Editor's note: This article is as part of KSL.com's "Featured Hike" series. If you would like to write about a hike you enjoy, please email email@example.com. RICHMOND, Cache County — Naomi Peak near Tony Grove in Logan Canyon is a moderate hike with great views from the summit, which is the highest point in the Bear River mountain range at 9,979 feet.
There are two stories on how the peak received the name Naomi. Some think it originates from the Bible: Naomi was the mother-in-law of Ruth in the Old Testament. The two nearby peaks near White Pine Lake, Gog and Magog, also are found in the Bible, so it seems plausible. Others believe Naomi was named in 1870 by a surveyor who was missing his wife at the time.
Either way, the shortest and easiest trail to the peak is accessed by driving approximately 19 miles up U.S. Highway 89 in Logan Canyon. Take the Tony Grove turn-off and follow the paved road for 7 miles. You can park at the Tony Grove parking lot for a $7.00 fee.
The parking area is usually filled during the summer and on weekends in autumn. About one-quarter of a mile below the main Tony Grove parking is a free parking area. The outer area of this parking site is usually reserved for horse trailers, so keep that in mind and stay toward the middle.
The trailhead starts at the northeast end of the parking area. It is the same trailhead that leads to the popular White Pine Lake. The trail is quite rocky but not bad and has a steady incline rated as moderate. Trekking poles are nice to have, especially when coming down as loose scree can make footing a little slick in some areas.
There is a trail register up the hill from the trailhead. It’s nothing fancy — just a notebook — but it doesn’t hurt to log down a name, which destination (Naomi Peak or White Pine Lake) and whether you are on a day hike or spending a night or more in the backcountry. Once registered, the trail continues for a couple of hundred yards until you come to a small sign that indicates which way to go to Naomi Peak or White Pine Lake. The sign also gives the expected miles. Naomi Peak is to the left 3.3 miles. The elevation gain is approximately 1,900 feet.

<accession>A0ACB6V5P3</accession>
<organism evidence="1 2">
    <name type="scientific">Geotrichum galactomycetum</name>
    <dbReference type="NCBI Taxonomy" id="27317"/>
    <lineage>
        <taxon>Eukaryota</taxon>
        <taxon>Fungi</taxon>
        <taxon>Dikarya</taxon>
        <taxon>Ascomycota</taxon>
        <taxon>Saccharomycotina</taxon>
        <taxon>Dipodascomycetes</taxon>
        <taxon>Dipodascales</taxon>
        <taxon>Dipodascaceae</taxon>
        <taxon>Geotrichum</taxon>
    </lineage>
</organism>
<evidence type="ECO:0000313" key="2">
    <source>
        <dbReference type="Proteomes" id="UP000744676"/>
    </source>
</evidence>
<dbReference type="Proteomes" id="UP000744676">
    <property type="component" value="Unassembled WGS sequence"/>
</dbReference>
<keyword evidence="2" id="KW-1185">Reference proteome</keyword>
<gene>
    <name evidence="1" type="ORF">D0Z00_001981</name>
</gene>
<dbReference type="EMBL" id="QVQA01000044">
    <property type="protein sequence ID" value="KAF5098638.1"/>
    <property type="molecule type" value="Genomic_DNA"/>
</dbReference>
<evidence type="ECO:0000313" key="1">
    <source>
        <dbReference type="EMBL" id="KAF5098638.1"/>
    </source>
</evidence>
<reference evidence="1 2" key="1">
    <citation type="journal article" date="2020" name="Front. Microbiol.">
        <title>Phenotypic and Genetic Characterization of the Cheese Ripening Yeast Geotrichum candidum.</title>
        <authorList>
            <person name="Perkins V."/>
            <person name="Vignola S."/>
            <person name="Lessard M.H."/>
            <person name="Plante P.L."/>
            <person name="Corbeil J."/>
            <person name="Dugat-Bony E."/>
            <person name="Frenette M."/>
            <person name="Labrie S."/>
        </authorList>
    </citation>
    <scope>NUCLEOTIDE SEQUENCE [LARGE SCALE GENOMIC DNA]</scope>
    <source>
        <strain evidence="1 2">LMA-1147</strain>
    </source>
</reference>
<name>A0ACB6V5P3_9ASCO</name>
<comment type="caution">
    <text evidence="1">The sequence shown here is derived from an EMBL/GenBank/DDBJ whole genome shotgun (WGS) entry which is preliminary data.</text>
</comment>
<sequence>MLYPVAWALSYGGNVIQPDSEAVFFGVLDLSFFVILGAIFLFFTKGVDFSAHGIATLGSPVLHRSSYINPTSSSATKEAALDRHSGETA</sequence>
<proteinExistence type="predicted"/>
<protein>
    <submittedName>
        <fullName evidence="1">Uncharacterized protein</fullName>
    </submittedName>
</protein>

Soon after the first split, you will notice some neat looking rock terraces. The trail passes the terraces and comes to another split. Again, a small sign indicates Naomi Peak to the left.
After ascending a little steeper hill, the trail becomes pleasant winding through pines, aspen and meadows. As you continue on the trail, the landscape turns to a gray almost moonscape appearance and gets a little steeper. Shade is available, but you have to pick groups of trees to find it. Large trees have fallen at a couple of places on the trail. These make good resting points.
The peak, which looks like a rectangular rock formation, is not visible for most of the hike but appears once you near the ridgeline and saddle. After making it to the saddle, you will see a sign indicating the boundary of the Naomi Wilderness Area to the west.
Continue on the trail and maneuver through a couple of rock ledges that might be tricky but are not treacherous. A few hundred more yards and you will climb the rocks to the peak with no scrambling needed. Remember to be careful at the top as the backside of the peak has sheer drops of close to 2000 feet.
The views from the peak are spectacular. To the west, you see glimpses of some of Cache Valley’s towns and the Wellsville Mountains. Other peaks are visible, like Cherry Peak and Mount Gog and Magog, the backdrop peaks to White Pine Lake.
In the summer months of July and August, the area is full of wildflowers. In autumn, fall foliage provides the color. You can expect snow on or near the summit until mid-July on good snow years. Hikers can also expect to have a dusting of snow by late September and into October depending on recent weather. At nearly 10,000 feet elevation, the peak can have chilling winds at any time of the year.
Naomi Peak is a great day hike. Take a couple of liters of water and pack a lunch to enjoy at the summit. The vistas are well worth it.
Robert Williamson is a graduate of Weber State College and the author of "Creative Flies: Innovative Tying Techniques."